There used to be no problem in national healthcare accessibility for UK expats visiting or living in the EU. If UK residents decided to live permanently in another EU country, they were eligible for the healthcare service offered in that area, provided they remained legal residents there. UK residents living abroad could also get treatment on their return to their homeland.

However, this is no longer applicable after the UK exit from the EU. This has affected UK expats abroad, as they will no longer have access to the NHS when they visit the country. They will no longer be able to enjoy the medical benefits they used to before December 31, 2020.

New healthcare agreements have been made between the UK and the EU, affecting UK expats abroad.  Read more about the new GHIC card.

 

UK Healthcare Agreements With Other Countries

The United Kingdom has reciprocal healthcare agreements with several non-EU countries and jurisdictions. They include Anguilla, Australia, Bosnia and Herzegovina, British Virgin Islands, Falkland Islands, Faroe Islands, Gibraltar, Isle of Man, Israel, Jersey, Kosovo, Macedonia, Montenegro, Montserrat, New Zealand, St Helena, Serbia, and Turks and Caicos Islands.

In most cases, these agreements only cover emergency healthcare at public hospitals. As such, expats from the UK should not consider them a substitute for comprehensive health coverage. It is still advisable to get comprehensive health insurance for peace of mind.

 

How To Access Healthcare Abroad

Before leaving for your new destination, it is essential to check what health services are available to you in that country. Many countries have based their healthcare systems partially on the NHS model. However, that does not mean that they will include all the same services and benefits that the NHS provides.

In most cases, you will have to register with the relevant authorities in your new country. Once you can legally work and contribute to payroll deductions or other national insurance programs, you will be entitled to register for public healthcare services.

The process for registering into the local healthcare system varies widely amongst different countries. Some countries may deem you eligible for public insurance coverage as soon as you start working, while some will require you to stay in the country for several years before being granted access to the healthcare system.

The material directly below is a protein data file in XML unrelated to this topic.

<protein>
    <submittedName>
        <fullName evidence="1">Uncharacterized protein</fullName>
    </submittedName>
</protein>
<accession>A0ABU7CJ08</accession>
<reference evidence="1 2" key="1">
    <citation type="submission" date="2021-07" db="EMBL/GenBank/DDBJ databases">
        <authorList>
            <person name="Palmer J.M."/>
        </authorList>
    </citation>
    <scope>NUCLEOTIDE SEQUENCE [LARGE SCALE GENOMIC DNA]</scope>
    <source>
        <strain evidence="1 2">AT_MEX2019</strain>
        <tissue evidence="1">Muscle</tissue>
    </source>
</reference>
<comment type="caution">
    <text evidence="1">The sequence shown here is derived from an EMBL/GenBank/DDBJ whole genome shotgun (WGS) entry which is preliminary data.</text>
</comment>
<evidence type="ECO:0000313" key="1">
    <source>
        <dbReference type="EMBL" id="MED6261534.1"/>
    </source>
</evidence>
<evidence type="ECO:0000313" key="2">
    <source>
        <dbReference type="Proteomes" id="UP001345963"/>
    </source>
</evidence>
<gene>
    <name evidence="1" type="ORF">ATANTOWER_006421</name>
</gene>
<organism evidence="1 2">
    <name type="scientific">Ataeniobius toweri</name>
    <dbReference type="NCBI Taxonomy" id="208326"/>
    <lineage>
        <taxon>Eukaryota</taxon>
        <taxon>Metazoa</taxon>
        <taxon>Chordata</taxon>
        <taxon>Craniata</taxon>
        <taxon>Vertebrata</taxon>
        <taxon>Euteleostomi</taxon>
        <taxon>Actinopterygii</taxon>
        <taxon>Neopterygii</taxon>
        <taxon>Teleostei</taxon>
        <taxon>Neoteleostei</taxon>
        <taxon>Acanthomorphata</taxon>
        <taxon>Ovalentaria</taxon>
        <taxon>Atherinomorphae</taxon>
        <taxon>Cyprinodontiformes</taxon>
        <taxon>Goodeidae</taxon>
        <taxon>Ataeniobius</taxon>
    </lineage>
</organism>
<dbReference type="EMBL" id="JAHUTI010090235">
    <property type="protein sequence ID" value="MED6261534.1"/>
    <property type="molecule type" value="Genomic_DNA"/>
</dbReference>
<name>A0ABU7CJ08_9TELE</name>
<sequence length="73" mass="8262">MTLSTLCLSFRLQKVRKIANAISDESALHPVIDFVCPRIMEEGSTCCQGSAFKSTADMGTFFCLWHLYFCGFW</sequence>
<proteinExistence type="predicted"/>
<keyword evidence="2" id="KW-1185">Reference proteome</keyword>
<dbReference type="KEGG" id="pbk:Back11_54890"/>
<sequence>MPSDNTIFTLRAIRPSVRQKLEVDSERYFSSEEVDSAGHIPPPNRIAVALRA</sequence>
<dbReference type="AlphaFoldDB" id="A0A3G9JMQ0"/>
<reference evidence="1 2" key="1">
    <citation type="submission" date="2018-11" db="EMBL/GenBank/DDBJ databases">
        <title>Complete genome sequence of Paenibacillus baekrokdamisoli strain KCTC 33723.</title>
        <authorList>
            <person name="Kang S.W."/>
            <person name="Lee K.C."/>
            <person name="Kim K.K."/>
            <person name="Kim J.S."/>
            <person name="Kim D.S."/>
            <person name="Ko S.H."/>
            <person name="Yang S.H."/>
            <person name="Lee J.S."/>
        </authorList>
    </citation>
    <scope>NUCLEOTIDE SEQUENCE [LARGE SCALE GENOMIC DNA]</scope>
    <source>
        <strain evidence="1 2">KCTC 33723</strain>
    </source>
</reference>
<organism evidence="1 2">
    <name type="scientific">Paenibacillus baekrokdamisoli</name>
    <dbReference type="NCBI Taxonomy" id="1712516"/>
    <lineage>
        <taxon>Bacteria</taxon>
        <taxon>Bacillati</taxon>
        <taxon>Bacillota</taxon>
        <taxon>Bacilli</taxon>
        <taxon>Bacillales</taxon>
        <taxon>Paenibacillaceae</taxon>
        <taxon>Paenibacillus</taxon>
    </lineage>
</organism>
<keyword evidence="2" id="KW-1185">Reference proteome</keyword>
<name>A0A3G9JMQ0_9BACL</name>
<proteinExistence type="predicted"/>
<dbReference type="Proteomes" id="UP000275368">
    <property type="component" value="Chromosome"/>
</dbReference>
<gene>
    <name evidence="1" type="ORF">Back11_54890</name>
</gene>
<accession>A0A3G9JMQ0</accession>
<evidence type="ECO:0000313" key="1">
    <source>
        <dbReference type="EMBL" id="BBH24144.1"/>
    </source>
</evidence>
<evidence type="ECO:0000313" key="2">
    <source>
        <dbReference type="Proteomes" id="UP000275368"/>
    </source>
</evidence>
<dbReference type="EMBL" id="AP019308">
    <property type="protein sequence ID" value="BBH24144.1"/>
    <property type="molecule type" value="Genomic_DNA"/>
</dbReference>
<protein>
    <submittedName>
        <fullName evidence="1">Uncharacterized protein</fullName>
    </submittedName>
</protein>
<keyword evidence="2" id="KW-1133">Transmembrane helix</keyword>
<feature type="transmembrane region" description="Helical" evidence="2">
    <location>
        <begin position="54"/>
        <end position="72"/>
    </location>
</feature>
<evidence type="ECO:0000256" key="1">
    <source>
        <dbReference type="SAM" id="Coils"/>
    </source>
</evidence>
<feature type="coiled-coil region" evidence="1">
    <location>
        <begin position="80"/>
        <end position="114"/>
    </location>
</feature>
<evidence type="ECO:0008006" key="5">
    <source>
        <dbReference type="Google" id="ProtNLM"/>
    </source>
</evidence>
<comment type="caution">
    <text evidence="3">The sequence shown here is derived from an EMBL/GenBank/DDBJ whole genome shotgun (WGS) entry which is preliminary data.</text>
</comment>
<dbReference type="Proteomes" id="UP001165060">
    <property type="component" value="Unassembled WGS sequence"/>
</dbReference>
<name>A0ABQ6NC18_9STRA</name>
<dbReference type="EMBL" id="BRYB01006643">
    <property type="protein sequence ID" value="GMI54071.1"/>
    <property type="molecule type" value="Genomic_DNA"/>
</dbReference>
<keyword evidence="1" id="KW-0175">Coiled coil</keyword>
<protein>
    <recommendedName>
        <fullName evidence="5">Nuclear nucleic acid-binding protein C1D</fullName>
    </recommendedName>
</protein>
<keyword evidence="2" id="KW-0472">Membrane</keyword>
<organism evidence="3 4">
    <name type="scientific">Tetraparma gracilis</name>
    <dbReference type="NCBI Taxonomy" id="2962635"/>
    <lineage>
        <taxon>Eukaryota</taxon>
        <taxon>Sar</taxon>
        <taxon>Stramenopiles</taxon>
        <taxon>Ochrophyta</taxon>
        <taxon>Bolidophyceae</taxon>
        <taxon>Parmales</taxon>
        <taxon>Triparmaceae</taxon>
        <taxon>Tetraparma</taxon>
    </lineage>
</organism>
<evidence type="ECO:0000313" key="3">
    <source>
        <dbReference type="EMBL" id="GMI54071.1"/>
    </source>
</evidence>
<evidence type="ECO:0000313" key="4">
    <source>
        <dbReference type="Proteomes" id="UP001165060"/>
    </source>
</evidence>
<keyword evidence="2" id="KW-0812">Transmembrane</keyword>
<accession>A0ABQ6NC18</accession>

Government Recommendations For UK Expats Abroad

The UK government has extensive resources for British citizens living abroad. You can use the gov.uk healthcare guides to determine what rules apply in the country you are moving to.

Additionally, the Foreign and Commonwealth Office (FCO) also provides valuable information for UK expats abroad, including information on healthcare in foreign countries. You may also find tips on how to select a reliable and legitimate provider of health insurance for Brits living abroad.

 

Planning to Return Home

If you are returning to the UK after living abroad to stay home, you can use the NHS benefits for your healthcare. You need to complete a GMS1 form to register with a GP near your home.

The first time you have treatment anywhere within the scope of the NHS, you will need to bring proof that you are eligible for free healthcare. You should get documents that will prove your residency in the UK. This could be proof of your purchase of property or a tenancy agreement, recent utility or council tax bill payment, or a UK bank account showing recent UK activity.

Alternatively, you can also bring documents that prove your employment status in the UK. Some common examples include a payslip or letter from an employer, a bank statement, your unique tax reference number, or documentation from your local employment office to show that you are receiving a job-seekers allowance.

If you do not have these kinds of documents, you can also prove that you no longer live as a UK expat abroad. For example, you could provide proof that you have sold or rented your house in your previous country of residence. Other acceptable documents include evidence of terminated employment or studies in your last country of residence, shipped goods or transferred assets to the UK, or ended insurance policies and utility contracts.